• Defense Measures intended to ensure (a) the time and information for shareholders to consider the appropriateness of an offer or (b) the opportunity for negotiation between the suitor and the target company.

Except where a review period of an offer is extended unreasonably, this type of Defense Measure may be introduced and implemented by the board of directors. Directors of a target company are required to perform their duties to explain the result of their evaluation of an offer based on underlying facts so that shareholders can make a judgment as to the appropriateness of the offer or the target company can undertake negotiations with the suitor. The 2008 Report states, on the other hand, that a suitor should not be required to disclose all the details of the business plan or projected business results, because it is too burdensome a requirement and would make an offer more difficult.

  • Defense Measures intended to fend off an abusive takeover attempt where it is obvious it will be detrimental to the common interests of the shareholders.

The defense measure in this category may be implemented by a decision of the board of directors in order to protect the common interests of the shareholders. This is in effect similar to self-defense in the face of an abusive takeover attempt. Directors, however, should be able to establish that the takeover attempt in question would pose obvious harm to the common interests of the shareholders.

  • Defense Measures based on a judgment on the merits of an expected effect of the takeover.

The 2008 Report generally cautions against the implementation of Defense Measures in this category. At a minimum this type of Defense Measure, the 2008 Report states, should be applied sparingly and the Defense Measure must satisfy the requirements of necessity and properness. The 2008 Report specifically refers to the caveat as to shareholders' approval, by stating that the approval by a large number of shareholders by itself does not necessarily justify an implementation of a Defense Measure. A question of whether a Defense Measure is legitimate depends upon such factors as whether the directors have performed their duties of explanation to the shareholders, the attributes of the suitor, substance of the tender offer, and composition of the shareholders of the target company.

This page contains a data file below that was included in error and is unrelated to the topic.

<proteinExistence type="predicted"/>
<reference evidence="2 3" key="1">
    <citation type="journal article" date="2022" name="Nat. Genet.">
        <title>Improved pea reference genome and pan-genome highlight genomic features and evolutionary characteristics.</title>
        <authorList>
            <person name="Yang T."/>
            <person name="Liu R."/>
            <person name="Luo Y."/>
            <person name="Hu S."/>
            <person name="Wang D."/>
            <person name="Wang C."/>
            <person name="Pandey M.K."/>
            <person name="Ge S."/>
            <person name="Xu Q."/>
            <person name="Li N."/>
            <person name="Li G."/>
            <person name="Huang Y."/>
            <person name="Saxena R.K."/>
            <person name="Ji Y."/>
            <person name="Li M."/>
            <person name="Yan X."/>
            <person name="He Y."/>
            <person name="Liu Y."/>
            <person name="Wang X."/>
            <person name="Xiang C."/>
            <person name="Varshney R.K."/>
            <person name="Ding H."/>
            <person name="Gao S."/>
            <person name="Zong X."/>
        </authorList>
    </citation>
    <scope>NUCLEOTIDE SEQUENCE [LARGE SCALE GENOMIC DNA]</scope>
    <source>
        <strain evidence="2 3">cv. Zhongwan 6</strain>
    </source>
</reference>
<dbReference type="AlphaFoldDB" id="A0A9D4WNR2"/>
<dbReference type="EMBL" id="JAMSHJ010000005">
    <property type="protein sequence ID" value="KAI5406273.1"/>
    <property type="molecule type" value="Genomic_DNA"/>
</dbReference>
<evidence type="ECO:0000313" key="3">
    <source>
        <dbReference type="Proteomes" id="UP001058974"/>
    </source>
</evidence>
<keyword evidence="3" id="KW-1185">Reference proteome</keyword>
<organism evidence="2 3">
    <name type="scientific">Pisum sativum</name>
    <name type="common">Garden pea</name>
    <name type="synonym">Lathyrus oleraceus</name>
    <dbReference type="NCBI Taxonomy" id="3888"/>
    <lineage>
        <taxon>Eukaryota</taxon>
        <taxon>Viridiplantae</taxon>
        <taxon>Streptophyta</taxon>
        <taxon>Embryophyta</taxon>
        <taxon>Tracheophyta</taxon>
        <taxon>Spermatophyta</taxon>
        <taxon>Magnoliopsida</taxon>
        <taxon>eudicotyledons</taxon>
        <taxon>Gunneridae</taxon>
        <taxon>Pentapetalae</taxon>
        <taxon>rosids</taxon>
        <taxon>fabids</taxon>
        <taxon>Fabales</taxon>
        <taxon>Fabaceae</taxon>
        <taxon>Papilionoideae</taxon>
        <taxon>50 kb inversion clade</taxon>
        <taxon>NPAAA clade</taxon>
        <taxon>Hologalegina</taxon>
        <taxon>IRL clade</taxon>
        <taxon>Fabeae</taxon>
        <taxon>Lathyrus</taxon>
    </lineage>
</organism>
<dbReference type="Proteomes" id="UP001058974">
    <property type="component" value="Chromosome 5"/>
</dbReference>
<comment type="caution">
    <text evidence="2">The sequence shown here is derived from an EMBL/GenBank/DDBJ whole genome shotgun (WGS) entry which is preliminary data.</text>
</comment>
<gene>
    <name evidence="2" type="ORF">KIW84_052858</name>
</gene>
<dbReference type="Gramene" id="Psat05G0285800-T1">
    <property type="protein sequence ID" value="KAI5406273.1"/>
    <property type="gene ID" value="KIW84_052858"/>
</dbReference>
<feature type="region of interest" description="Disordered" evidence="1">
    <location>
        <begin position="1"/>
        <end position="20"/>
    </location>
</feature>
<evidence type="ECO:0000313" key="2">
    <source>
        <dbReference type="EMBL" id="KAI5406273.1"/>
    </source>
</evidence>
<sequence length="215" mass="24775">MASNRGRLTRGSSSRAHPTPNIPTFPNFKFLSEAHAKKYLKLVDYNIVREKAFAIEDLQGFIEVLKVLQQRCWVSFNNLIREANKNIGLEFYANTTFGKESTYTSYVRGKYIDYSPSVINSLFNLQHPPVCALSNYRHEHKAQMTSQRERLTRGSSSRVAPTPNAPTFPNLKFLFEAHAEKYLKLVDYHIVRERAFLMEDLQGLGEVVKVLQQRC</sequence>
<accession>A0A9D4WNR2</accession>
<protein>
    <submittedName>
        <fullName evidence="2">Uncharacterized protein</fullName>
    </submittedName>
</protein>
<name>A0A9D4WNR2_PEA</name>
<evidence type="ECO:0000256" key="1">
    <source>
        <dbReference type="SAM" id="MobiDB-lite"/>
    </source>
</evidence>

Summary of Major Court Rulings on Takeover Defense Issues

Past Court Cases

Date of Ruling

Target Company

Type of Defense Measure


March 23, 2005

Nippon Broadcasting

Grant of share purchase warrants by a resolution of the board of directors to a certain affiliated company for the purpose of diluting the shares acquired by the suitor

Tokyo High Court:

Not legitimate because a company may not issue shares for the purpose of changing the shareholding status except where such issuance is justified in light of protection of the common interests of shareholders

June 15, 2005

NIRECO Corporation

Grant of share purchase warrants by a resolution of the board of directors to the then existing shareholders (as of a given record date) that is expected to dilute the shares of a suitor upon a takeover attempt in the future

Tokyo High Court: